Atherosclerosis, which is a chronic inflammatory disease amongst the arteries of the human body, remains the principal cause of cardiovascular related disease (Gets, 2011). Atherosclerosis results from a complicated relationship between different factors such as lipid metabolism, blood coagulation elements, cytokines, hemodynamic stress, and behavioral risk factors. (Singla et al., 2011) The pathogenesis of atherosclerosis involves oxidative stress, endothelial dysfunction and chronic inflammation, which are initiated in response to high plasma lipid levels, especially Low Density Lipoproteins. (Yu et al., Getz., 2011) Atherosclerosis is a benefactor to the pathogenesis of myocardial and cerebral infarctions, gangrene and loss of function in the limbs, which results from an inconsistent inflammatory-fibro proliferative reactions to destruction of the endothelium and smooth muscle of the arterial walls (Morenoa et al., 1992). Researches have found that free radicals and reactive oxygen species have been suggested to be part of this pathophysiology (Calderon et al., 2008).
As atherosclerosis progresses over the decades, there seems to be lesion growth that are mostly facilitated by cellular adhesion molecules, which are expressed on the vascular endothelium and on circulating leukocytes in reaction to inflammatory stimuli; this is largely due to the recruitment of inflammatory cells from the circulation and their trans-endothelial movements. (Blankenberga et al., 2003) furthermore, there is now an agreement that atherosclerosis characterizes a state of heightened oxidative stress characterized by lipid and protein in the vascular wall (Singla et al., 2011). Over several decades Atherosclerotic plaque matures and is known to involve inflammatory cell infiltration, accumulation of extracellular matrix, smooth muscle cell proliferation, fibrous cap formation, and angiogenesis. (Genis et al., 2000). In addition, coronary calcification has long been known to appear as part of the atherosclerotic process, which is known to over time resemble bone formation within the vessel wall. (Nikolaos et al., 2009)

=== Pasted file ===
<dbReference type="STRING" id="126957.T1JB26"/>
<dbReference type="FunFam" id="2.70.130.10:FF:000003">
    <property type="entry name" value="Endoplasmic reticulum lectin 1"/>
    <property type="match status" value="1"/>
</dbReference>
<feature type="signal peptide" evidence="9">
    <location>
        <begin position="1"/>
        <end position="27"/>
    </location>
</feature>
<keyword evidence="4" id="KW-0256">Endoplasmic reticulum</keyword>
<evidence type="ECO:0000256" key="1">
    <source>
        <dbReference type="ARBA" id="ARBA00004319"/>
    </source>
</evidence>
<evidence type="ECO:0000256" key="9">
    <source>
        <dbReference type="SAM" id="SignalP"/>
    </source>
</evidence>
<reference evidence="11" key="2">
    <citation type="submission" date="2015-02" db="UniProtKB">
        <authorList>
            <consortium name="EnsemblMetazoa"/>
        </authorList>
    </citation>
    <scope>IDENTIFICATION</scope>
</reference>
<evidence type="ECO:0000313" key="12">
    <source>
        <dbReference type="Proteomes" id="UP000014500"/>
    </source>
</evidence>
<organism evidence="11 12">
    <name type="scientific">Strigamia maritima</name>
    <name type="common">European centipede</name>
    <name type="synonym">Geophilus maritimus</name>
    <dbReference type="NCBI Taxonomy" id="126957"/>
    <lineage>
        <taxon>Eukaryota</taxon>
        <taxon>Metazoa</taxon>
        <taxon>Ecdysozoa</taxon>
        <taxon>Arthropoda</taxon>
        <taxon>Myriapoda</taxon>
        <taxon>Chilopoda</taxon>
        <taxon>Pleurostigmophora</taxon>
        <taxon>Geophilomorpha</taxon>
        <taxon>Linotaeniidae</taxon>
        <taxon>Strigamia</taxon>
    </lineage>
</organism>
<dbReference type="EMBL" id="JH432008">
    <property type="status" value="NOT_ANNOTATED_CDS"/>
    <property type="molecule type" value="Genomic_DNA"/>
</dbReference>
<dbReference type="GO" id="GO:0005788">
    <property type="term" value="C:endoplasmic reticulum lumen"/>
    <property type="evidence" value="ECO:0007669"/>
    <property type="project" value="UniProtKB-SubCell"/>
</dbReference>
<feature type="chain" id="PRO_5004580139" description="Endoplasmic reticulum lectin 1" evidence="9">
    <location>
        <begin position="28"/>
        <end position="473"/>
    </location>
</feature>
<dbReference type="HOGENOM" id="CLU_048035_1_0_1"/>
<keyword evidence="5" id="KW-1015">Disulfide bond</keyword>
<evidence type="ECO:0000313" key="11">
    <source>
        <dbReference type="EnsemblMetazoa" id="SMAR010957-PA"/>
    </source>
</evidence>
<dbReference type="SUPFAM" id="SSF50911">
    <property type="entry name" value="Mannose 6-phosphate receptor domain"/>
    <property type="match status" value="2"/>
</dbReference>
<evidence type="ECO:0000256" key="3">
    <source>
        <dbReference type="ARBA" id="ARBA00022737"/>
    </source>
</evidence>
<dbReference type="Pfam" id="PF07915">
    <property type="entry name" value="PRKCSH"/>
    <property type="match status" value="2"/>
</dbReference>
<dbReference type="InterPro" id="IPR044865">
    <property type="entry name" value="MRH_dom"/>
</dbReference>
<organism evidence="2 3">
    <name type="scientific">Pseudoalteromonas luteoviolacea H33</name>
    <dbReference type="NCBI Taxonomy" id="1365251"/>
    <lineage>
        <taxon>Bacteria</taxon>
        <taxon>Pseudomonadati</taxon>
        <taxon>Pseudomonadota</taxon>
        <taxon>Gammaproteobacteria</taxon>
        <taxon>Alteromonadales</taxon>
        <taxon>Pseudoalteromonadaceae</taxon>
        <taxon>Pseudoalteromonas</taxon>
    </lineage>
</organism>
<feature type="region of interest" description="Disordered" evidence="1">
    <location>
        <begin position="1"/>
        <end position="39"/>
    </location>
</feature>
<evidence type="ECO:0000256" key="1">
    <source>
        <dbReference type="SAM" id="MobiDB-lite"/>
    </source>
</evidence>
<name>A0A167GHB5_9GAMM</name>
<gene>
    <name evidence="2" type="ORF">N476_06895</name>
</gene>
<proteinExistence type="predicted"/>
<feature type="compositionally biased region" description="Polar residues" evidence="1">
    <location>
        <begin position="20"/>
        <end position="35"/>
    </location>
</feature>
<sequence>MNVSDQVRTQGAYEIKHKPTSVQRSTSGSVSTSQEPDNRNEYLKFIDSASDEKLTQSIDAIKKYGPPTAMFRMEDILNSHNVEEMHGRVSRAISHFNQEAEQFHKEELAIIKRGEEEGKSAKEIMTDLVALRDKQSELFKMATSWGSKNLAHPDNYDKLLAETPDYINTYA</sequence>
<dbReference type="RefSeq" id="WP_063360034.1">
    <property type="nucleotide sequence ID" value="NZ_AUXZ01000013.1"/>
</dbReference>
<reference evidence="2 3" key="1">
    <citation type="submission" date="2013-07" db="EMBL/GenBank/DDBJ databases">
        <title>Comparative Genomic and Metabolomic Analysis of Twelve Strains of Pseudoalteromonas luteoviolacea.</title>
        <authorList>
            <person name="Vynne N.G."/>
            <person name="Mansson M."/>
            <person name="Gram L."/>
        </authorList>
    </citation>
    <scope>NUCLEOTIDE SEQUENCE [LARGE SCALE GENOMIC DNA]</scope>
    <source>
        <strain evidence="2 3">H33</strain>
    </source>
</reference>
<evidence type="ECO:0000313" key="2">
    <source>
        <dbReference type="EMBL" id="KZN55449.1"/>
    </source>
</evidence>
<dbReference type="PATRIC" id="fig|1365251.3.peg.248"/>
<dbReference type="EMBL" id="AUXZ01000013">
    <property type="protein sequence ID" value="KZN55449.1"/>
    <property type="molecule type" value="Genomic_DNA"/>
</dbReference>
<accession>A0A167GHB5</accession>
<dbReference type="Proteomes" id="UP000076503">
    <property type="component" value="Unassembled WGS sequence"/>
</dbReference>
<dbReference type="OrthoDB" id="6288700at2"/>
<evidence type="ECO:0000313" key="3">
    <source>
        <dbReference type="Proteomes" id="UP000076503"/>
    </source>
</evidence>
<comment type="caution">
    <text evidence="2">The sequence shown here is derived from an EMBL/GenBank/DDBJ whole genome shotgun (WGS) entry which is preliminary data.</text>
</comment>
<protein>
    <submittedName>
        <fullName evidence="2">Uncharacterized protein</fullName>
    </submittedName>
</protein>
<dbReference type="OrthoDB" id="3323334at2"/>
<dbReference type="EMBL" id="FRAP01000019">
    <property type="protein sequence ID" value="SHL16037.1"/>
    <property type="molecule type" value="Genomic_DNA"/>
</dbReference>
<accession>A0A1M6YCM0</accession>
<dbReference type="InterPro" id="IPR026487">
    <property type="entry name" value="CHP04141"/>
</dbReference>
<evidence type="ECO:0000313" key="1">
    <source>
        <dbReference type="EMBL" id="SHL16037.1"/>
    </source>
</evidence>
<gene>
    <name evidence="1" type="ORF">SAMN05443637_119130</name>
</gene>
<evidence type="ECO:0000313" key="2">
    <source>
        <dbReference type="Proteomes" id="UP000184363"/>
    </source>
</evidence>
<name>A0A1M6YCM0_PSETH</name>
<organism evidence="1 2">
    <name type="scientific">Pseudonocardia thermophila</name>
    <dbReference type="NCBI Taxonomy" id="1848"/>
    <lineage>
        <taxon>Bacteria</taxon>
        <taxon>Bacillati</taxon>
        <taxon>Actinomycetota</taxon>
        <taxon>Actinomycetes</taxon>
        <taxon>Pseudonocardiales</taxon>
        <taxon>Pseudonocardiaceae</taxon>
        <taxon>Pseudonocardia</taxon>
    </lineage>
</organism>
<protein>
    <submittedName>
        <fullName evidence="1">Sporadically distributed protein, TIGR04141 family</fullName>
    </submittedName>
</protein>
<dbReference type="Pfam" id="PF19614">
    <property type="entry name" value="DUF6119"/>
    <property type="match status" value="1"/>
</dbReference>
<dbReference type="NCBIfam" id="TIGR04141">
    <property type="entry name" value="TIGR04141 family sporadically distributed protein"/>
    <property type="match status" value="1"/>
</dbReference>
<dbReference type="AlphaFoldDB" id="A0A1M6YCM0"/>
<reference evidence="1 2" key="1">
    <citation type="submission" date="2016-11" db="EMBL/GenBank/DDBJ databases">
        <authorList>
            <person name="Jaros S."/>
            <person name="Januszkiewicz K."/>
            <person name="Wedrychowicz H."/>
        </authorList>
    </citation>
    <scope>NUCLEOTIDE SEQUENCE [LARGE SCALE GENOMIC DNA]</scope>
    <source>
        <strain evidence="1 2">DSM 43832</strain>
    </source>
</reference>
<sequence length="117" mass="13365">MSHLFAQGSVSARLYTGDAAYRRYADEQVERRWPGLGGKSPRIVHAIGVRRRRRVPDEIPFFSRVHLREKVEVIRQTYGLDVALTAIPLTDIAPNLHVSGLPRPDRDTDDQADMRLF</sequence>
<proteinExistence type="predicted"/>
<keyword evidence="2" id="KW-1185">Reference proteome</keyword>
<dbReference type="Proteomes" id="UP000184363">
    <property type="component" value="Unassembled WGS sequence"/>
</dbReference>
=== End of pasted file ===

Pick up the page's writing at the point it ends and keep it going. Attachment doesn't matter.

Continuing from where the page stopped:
Atherosclerotic research has recently concentrated on inflammatory cytokines involved in vascular inflammation and how they stimulate the production of endothelial adhesion molecules, which could enter circulation in soluble form, and have the cytokines stimulate the production of messenger cytokine interleukin-6, which incites the liver production of acute-phase reactants such as C-reactive protein to increase. (Packard et al., 2007) In short, cytokines released into the bloodstream have a tendency to bring about an inflammatory response. Researchers have also found that that treatment with lipid-reducing agents is correlated with reduced morbidity and mortality from coronary heart disease and it seems to work near the atherosclerotic lesion, causing stabilization, slowed progression and, in some cases, regression of lesions....